The Protector of the Small books, of which this is the first, are set in the same world as Pierce’s Song of the Lioness and Immortals series — Tortall. However, the stories take place after the Immortals War (in the Immortals series) and instead focus on Keladry of Mindelan, who goes by Kel for short.
This week’s topic:
Books I Loved So Much I Had to Get a Copy for My Personal Library
A great topic because I have a few such books. I’ll borrow them from the library, get a few pages in and realize that I love the story or the writing too much to continue with the library copy because I want to highlight all the lines and passages I love. So I end up purchasing my own copy. These are the books that happened with.
Velvet, Vol 1: Before the Living End by Ed Brubaker, illus. by Steve Epting
This was such an entertaining read. I got the first issue for free and knew I had to get all the full volumes. It’s a historical thriller set in the 1970s about a female spy who’s framed for a murder.
The Arrival by Shaun Tan (illus.)
I’m so happy to own a copy of this book. It’s a silent fantasy graphic novel about a man seeking a safe place for his family to live. The story is told using pictures, no words.
Although I don’t want to jinx myself, I’m celebrating a little because it seems that my blogging slump is lifting. Here I am again with another batch of reviews! This time, I have two mangas and a graphic novel that are all light, humorous, sometimes silly reads.
Skull-Face Bookseller Honda-San, Vol. 2 by Honda (illus.), transl. from the Japanese by Amanda Haley
Skull-Face Bookseller Honda-San
Whether it’s foreigners asking for “JAPANESE EROTIC MANGA,” navigating the tricky government definition of “morally harmful material,” or helping a customer who’s awfully “criminally organized,” there’s rarely a dull moment for Honda-san. The true stories of a Japanese bookstore employee can be stranger than fiction! (Goodreads)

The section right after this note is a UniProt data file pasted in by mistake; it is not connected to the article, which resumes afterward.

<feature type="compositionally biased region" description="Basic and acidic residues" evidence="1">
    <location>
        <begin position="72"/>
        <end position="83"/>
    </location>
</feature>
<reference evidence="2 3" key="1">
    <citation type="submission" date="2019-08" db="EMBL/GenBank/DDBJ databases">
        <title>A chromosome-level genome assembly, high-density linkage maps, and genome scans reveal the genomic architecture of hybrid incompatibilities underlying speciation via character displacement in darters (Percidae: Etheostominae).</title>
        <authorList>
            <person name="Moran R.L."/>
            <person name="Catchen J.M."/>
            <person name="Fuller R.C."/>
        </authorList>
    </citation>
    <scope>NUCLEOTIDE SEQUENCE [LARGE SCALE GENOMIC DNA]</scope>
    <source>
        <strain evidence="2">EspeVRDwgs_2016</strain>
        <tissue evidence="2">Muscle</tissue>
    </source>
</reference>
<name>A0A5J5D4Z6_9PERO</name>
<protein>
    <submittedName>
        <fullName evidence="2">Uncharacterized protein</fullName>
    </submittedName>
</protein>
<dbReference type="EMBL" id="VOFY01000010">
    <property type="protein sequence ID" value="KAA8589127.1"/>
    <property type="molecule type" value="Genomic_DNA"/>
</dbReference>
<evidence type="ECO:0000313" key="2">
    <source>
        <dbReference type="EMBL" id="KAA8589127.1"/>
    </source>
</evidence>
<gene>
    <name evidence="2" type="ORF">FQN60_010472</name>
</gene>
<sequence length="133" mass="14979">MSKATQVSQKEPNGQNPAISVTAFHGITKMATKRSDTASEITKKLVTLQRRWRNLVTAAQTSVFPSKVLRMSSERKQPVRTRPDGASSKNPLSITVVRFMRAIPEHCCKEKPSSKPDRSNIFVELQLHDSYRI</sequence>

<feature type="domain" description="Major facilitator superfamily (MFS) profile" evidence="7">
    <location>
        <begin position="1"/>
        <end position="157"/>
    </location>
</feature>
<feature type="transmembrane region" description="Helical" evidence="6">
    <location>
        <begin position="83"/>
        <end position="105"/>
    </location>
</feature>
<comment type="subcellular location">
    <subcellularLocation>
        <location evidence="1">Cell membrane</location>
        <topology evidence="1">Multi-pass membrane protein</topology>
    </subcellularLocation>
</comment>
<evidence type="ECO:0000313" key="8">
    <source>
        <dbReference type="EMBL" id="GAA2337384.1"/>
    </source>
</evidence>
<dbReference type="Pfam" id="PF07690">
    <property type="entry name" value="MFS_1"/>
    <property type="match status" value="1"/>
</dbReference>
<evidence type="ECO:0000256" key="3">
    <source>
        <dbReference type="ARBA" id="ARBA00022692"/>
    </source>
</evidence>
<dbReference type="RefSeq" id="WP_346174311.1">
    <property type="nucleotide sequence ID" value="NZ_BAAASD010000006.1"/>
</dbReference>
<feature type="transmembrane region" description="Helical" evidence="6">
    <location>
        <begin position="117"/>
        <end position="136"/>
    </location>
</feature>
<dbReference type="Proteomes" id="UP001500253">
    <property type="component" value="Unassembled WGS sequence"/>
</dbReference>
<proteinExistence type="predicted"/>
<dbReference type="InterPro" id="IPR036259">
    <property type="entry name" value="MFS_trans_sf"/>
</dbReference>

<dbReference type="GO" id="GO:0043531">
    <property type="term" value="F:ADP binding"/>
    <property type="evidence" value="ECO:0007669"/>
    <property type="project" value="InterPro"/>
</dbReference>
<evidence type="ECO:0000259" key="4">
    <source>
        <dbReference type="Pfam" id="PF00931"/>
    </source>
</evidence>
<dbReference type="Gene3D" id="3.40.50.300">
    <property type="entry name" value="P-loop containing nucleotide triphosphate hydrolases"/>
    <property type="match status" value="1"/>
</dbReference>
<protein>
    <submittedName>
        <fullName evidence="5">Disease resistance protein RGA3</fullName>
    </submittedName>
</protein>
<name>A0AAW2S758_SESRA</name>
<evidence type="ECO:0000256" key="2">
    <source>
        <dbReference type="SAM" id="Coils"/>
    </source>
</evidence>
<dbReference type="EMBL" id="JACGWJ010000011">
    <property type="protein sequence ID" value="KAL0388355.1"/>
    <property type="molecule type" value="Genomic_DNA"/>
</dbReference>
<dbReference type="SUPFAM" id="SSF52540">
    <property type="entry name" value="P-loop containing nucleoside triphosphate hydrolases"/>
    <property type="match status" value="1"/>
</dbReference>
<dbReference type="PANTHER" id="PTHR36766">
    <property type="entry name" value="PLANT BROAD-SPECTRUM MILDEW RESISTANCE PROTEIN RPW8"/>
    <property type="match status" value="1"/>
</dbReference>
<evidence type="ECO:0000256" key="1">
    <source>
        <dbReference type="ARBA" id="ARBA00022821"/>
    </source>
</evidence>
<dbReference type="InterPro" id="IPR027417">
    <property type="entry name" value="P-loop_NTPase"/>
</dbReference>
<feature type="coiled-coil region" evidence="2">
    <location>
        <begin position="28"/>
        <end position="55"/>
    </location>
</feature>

I’ve decided to continue with the second volume of this humorous manga series. The series seems to be semi-autobiographical and is about the experiences of an employee at a Japanese bookstore. The bookstore’s name isn’t mentioned, and all the employees are drawn wearing a mask. The protagonist (the author, Honda) wears a skull-face mask. In addition to focusing on Honda’s experiences working in the bookstore and interacting with a variety of customers and professionals in the Japanese book publishing industry, this volume also touches a bit more on Honda’s job as a manga artist.
I saw this tag over on the Bookforager and just had to do it too. 😊 It was originally a post on Instagram, but Becky of Becky’s Book Blog adapted it as a book tag for her blog, and then people started doing it on their blogs too. Looks like the original creator hasn’t been found yet.
Last Book I Bought
Moon Witch, Spider King by Marlon James
The Justice of Kings by Richard Swan
The Bladed Faith by David Dalglish
Moon Witch, Spider King is the second novel in the Dark Star trilogy, which begins with Black Leopard, Red Wolf. It’s a high fantasy trilogy with influences from various African mythologies and folklores. I read the first book and liked it, although I struggled through the first 100 pages. I debated getting this second one, but the cover made it easy to give in.